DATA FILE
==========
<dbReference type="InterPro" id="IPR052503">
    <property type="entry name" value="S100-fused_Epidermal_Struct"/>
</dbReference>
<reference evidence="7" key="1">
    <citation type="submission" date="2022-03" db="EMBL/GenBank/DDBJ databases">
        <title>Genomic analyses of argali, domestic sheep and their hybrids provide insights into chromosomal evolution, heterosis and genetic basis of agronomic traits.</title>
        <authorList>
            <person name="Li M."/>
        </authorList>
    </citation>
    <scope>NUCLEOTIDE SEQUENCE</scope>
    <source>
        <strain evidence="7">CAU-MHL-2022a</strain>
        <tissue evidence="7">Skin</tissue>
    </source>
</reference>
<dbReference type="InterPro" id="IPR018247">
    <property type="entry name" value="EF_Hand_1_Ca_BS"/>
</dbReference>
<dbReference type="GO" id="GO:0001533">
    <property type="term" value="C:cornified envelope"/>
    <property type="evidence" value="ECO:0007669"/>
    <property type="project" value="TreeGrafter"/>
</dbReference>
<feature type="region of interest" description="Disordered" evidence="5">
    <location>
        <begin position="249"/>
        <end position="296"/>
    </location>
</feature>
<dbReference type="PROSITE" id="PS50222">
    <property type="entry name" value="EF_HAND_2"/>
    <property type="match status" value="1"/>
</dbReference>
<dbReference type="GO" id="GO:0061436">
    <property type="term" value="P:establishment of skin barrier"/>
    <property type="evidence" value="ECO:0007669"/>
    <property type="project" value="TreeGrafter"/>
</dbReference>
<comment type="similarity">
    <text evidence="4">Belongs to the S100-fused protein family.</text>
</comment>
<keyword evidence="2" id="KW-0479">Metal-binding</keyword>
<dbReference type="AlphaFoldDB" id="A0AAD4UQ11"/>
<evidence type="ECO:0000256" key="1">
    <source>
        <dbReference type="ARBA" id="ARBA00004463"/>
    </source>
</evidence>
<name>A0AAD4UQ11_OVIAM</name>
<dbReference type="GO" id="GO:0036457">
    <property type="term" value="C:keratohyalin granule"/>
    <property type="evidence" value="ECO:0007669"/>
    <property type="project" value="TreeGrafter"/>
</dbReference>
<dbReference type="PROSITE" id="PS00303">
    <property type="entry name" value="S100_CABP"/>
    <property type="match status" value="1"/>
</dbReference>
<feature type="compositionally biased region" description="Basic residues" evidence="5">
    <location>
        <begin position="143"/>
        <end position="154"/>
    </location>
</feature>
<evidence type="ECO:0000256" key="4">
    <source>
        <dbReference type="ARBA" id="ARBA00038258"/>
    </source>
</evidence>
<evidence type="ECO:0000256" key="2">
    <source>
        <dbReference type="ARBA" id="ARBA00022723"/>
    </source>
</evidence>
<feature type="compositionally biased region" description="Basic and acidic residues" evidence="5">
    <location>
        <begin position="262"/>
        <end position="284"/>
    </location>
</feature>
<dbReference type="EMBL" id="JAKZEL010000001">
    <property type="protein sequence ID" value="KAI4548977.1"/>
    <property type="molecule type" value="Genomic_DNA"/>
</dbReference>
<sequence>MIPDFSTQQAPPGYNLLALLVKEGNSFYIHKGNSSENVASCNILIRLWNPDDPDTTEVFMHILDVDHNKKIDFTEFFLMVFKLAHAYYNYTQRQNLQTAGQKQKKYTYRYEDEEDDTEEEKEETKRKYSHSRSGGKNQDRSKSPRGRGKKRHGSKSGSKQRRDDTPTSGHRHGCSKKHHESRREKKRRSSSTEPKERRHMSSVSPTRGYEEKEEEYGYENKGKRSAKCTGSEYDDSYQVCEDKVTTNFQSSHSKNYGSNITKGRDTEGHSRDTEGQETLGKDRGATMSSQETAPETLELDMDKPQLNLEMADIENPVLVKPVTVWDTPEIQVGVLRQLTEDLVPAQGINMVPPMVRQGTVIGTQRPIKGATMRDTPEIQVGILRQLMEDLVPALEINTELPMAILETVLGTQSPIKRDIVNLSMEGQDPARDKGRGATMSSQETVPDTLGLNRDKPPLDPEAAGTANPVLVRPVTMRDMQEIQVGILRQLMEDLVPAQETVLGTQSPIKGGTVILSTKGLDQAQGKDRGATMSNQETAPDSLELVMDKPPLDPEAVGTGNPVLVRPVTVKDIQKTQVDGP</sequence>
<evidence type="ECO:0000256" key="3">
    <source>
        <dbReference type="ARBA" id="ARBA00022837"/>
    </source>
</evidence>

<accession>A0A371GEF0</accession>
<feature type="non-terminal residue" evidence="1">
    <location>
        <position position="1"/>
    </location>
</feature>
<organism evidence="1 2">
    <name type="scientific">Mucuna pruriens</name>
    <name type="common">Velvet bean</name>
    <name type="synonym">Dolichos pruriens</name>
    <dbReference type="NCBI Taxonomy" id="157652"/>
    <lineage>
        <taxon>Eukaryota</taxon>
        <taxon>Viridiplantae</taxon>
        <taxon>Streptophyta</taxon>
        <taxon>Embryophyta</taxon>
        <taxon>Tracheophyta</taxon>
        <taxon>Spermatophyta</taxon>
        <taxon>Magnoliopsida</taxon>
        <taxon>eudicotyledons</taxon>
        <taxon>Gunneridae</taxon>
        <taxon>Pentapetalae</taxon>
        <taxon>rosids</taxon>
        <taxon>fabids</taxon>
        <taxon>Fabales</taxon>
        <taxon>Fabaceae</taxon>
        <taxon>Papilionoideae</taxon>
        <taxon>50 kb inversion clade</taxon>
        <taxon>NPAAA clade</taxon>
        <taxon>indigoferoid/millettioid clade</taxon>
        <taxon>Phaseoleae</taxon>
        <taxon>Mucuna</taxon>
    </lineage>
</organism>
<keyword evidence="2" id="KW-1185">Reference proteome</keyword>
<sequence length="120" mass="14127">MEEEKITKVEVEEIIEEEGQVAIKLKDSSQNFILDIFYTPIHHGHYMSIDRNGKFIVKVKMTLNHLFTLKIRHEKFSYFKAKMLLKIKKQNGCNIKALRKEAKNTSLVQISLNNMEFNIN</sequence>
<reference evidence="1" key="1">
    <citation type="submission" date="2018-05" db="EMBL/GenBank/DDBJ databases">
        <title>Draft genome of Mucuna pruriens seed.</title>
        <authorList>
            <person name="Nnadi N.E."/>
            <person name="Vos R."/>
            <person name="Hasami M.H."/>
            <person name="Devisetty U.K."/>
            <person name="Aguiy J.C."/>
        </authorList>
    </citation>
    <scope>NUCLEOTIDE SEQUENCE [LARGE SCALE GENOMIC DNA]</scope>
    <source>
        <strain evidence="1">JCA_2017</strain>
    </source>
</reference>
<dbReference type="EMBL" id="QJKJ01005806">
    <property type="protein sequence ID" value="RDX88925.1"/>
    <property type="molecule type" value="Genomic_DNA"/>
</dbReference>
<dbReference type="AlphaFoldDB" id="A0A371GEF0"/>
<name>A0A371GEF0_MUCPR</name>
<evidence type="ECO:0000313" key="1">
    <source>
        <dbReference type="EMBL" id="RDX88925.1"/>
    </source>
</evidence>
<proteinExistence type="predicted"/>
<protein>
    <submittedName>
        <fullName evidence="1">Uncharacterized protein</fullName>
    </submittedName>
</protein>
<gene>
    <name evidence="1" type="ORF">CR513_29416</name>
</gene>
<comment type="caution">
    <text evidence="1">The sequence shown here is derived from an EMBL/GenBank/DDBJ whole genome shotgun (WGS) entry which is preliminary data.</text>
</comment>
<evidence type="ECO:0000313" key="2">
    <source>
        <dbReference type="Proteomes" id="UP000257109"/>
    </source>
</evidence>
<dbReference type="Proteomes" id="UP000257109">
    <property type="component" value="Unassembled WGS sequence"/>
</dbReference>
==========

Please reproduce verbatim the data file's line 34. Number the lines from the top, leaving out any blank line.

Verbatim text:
</dbReference>